In light of federal health care reforms, Cornell administrators are examining how new regulations will affect the University’s Student Health Insurance Plan. On Sept. 23, the Patient Protection and Affordable Care Act — which was signed into law by President Barack Obama on March 23 — began allowing dependents to stay on their parents’ plans until age 26, regardless of the dependents’ student status, marital status or tax relationship with their parents.
Sharon Dittman, associate director for community relations at Gannett, said that, although it has become easier for students to stay on their parents’ health insurance, she did not know how the new law will affect SHIP enrollment nor how the legislation will affect overall insurance costs. If undergraduates and graduate students who pay for SHIP can demonstrate they have adequate coverage by January, Dittman said the University will allow them to opt out of SHIP and get a refund for the remaining months.
“Usually, when students enroll in [SHIP] they do so for a whole year ... or they get refunded for the second semester if they graduate during the winter,” Dittman said. “This year, students will have the opportunity to get the refund ... [Students] have to apply [for a refund] ... and show they are now on another plan that meets Cornell’s six criteria for adequate health insurance.”
Prof. William White, director of the Sloan Program in Health Administration, agreed with Dittman that the new healthcare law’s major effect on students will be in their ability to remain on their parents’ insurance until they are 26 years old, and long-term effects of the law are still uncertain.
“There are a lot of moving parts [in this legislation],” White said. “In regards to the coverage to people who are staying on their parents’ insurance until they are 26, I think the insurers ... will probably just put them under family coverage, in which case, I don’t think there will be an increase to the premium [families pay for insurance because] the family already has coverage.”
In addition, White said that the largest source of premium increases are rising health care costs, and the legislation has provisions that could cut future costs by reducing inefficiencies.
“Certainly, I don’t have any reason to believe that premiums are going to fall,” White said. “The multi-trillion dollar question in the long run is whether the health reforms will ultimately contribute towards the slowing down of cost growth. I definitely think we don’t know that.”
However, White noted that SHIP is relatively inexpensive for the coverage it offers, especially when compared to individual plans offered to older adults.
“Just to put it in perspective ... if [you were a full-time staff member and] you leave Cornell, the University will give you individual COBRA ... and that’s around $600 a month,” White said. “It’s expensive because most people who need COBRA are more expensive [to cover] ... but since the student body is, by and large, healthy, it gives the University leverage to negotiate competitive rates.”
According to the Office of Student Health Insurance, SHIP costs $1716 for students this year and covers most inpatient and outpatient care, on or off campus. It also covers mental health treatments, pre-existing conditions and medical emergencies when traveling abroad.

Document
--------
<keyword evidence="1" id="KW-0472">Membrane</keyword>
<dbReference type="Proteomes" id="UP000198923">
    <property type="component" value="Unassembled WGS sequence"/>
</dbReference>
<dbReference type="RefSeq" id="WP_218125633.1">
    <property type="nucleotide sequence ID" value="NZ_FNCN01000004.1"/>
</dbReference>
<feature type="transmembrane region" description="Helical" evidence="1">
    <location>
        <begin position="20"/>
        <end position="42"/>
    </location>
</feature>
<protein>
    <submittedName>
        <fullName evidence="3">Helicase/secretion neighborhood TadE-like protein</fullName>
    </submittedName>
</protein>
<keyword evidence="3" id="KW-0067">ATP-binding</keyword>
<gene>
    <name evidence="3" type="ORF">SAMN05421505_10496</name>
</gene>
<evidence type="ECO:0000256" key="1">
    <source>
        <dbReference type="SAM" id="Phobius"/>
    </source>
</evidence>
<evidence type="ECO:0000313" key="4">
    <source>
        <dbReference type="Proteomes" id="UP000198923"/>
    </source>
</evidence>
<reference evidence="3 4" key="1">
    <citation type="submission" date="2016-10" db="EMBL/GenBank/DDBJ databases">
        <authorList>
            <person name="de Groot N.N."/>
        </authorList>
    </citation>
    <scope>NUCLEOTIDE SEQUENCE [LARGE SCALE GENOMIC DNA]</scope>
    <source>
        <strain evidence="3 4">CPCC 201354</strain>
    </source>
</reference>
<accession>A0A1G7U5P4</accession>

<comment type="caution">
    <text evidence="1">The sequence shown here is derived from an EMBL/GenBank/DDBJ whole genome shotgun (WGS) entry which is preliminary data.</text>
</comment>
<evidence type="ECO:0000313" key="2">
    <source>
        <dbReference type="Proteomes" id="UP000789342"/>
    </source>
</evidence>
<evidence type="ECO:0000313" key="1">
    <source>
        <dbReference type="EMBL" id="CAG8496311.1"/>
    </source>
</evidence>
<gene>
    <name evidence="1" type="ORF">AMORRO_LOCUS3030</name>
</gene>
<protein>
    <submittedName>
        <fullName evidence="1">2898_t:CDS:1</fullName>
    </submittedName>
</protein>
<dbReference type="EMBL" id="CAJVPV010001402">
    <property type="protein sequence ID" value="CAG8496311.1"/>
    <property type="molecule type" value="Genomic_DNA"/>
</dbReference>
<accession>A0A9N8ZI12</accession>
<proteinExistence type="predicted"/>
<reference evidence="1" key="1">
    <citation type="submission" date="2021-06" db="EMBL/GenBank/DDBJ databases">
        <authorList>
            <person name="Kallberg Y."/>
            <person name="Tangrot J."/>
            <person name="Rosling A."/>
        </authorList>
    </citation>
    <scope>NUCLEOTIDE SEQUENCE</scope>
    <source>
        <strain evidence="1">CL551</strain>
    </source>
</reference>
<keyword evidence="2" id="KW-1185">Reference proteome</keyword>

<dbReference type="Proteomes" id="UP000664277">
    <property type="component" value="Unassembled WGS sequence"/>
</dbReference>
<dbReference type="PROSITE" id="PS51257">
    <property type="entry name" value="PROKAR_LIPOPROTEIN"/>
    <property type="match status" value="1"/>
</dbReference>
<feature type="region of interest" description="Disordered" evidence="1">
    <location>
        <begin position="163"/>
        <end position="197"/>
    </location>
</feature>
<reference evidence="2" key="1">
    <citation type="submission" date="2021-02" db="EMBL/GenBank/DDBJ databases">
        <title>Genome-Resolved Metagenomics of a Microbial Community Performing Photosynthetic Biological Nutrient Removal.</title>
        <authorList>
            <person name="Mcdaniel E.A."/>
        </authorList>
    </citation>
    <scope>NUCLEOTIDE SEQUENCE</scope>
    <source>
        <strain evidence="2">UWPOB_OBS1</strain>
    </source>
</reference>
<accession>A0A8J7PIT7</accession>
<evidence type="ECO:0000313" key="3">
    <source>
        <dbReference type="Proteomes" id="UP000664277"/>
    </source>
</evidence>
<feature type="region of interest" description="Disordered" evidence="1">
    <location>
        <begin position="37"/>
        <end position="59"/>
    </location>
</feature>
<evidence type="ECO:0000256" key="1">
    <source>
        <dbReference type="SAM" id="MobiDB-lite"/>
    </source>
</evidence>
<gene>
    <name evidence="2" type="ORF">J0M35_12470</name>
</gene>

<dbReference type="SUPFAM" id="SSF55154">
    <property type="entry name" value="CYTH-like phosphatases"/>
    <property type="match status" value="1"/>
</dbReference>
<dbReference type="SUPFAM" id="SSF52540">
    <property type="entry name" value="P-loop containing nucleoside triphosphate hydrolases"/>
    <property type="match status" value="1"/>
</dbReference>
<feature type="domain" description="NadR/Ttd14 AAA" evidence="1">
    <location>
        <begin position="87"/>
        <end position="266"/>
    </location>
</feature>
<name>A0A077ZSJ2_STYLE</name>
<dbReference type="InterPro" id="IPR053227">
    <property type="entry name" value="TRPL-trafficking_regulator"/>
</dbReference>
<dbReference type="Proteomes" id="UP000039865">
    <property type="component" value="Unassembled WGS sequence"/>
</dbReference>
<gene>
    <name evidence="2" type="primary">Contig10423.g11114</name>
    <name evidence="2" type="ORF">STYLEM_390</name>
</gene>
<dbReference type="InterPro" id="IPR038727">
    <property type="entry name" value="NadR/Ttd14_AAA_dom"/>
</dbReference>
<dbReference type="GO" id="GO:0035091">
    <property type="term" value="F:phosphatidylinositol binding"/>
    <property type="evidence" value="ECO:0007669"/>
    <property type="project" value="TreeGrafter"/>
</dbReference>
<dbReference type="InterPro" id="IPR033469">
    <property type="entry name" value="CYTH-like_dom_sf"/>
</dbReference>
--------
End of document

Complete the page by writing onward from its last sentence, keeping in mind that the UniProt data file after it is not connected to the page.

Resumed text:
Due a decision by the Board of Trustees in 1974, the University is required to provide student health insurance. The type of insurance offered by Cornell is guided by the six Criteria for Adequate Health Insurance, which was established by the Student Insurance Advisory Committee, a group of graduate, undergraduate, administrative and Gannett representatives.
According to Dittman, SIAC annually reviews health care costs from Aetna, the current provider for SHIP, and audits these costs through Towers Watson, a third-party actuarial consulting company. Dittman said the University does not make any money from SHIP enrollment and all profits go to Aetna. Dittman added that Aetna’s target loss ratio is 80 percent, which means they aim to spend 80 percent of premiums on health care costs.
When asked about keeping premiums low and an investigation by New York State Attorney General Andrew Cuomo that exposed some student insurance loss ratios as low as 30 percent, Dittman said one cannot compare insurance plans between universities due to differences in coverage offered and costs involved.
“The Attorney General has really gone after the plans that don’t provide good coverage because they are very misleading,” Dittman said. “Robust plans like ours are good value for what they are. When somebody says, ‘My kid at this college pays so-and-so,’ they are comparing apples to oranges because their benefits are not comparable nor are the cost of health care in that area.”
Nonetheless, the University will allow SHIP policy holders to opt out beginning in January and Dittman said the application to opt out will be available “in the next couple of weeks.” said the application to opt out will be available “in the next couple of weeks.”
However, she cautioned students who are thinking about switching to consider the consequences.
“We have so many stories of people who have made the decisions to limit their cost by having an unacceptable health insurance plan and then suddenly they got a huge medical bill ... or they have to leave school in order to be treated at home,” Dittman said. “We are not in the business of selling [SHIP] ... If [students] have another option ... that’s great. Go for it. Cut your expenses. What we don’t want is to have people gamble around this ... or risk their education.”